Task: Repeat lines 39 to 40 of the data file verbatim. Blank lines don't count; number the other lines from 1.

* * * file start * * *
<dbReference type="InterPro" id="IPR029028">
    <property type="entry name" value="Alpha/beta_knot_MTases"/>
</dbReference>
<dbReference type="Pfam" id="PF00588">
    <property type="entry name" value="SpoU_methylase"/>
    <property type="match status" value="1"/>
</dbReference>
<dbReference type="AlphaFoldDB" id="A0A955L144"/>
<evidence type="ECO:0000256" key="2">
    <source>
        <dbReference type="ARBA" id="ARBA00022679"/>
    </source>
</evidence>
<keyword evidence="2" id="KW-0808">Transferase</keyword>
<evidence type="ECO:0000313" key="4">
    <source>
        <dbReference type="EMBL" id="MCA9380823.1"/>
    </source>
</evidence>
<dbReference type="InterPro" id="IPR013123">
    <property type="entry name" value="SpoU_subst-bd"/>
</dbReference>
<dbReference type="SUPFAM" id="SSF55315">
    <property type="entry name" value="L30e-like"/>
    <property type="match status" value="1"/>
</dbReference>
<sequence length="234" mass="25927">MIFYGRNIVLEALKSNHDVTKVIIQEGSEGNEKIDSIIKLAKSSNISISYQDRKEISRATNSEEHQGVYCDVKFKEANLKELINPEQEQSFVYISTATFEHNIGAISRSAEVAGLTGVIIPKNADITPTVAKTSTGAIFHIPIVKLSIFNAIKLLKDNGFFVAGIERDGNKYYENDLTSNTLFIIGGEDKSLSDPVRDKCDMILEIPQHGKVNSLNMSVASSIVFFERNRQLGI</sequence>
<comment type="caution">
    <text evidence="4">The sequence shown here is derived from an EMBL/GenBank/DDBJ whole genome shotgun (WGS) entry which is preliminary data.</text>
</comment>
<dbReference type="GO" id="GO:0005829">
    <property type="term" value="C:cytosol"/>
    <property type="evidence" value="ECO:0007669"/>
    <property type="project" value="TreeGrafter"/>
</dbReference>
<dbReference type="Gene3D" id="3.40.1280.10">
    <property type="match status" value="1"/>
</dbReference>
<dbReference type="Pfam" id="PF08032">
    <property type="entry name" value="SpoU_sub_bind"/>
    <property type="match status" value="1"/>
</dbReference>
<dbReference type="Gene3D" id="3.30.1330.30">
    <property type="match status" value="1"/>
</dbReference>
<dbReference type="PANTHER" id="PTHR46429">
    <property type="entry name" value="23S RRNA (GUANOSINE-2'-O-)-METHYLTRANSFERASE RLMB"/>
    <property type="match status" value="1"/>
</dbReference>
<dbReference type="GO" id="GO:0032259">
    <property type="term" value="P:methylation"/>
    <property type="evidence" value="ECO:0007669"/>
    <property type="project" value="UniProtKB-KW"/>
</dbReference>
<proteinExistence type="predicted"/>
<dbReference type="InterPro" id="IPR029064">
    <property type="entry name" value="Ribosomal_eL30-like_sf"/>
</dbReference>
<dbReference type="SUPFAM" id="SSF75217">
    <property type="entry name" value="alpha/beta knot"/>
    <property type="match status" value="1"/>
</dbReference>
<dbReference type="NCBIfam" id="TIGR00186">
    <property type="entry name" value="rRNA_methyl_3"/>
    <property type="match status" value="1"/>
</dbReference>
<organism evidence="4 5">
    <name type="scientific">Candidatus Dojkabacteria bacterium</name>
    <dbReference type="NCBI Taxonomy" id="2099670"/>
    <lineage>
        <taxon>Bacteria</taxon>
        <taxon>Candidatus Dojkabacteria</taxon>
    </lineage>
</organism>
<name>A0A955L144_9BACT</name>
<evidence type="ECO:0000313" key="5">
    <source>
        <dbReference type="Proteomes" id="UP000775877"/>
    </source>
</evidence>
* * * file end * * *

<dbReference type="Pfam" id="PF08032">
    <property type="entry name" value="SpoU_sub_bind"/>